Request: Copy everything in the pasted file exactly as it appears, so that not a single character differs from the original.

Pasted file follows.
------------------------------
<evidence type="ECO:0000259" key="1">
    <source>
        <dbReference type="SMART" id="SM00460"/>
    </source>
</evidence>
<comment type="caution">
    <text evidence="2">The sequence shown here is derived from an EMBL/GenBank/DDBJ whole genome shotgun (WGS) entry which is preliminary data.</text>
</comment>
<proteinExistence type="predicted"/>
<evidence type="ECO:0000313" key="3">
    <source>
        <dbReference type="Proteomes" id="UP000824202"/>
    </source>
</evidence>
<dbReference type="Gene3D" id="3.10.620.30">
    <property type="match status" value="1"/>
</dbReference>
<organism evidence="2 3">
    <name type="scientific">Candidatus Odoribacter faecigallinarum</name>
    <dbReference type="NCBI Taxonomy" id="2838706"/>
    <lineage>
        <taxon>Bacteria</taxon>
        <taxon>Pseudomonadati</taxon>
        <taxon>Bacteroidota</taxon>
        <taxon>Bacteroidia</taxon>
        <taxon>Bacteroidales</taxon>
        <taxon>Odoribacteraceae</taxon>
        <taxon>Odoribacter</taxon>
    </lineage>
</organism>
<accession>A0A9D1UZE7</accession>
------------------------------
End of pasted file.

<evidence type="ECO:0000259" key="1">
    <source>
        <dbReference type="SMART" id="SM00460"/>
    </source>
</evidence>
<comment type="caution">
    <text evidence="2">The sequence shown here is derived from an EMBL/GenBank/DDBJ whole genome shotgun (WGS) entry which is preliminary data.</text>
</comment>
<proteinExistence type="predicted"/>
<evidence type="ECO:0000313" key="3">
    <source>
        <dbReference type="Proteomes" id="UP000824202"/>
    </source>
</evidence>
<dbReference type="Gene3D" id="3.10.620.30">
    <property type="match status" value="1"/>
</dbReference>
<organism evidence="2 3">
    <name type="scientific">Candidatus Odoribacter faecigallinarum</name>
    <dbReference type="NCBI Taxonomy" id="2838706"/>
    <lineage>
        <taxon>Bacteria</taxon>
        <taxon>Pseudomonadati</taxon>
        <taxon>Bacteroidota</taxon>
        <taxon>Bacteroidia</taxon>
        <taxon>Bacteroidales</taxon>
        <taxon>Odoribacteraceae</taxon>
        <taxon>Odoribacter</taxon>
    </lineage>
</organism>
<accession>A0A9D1UZE7</accession>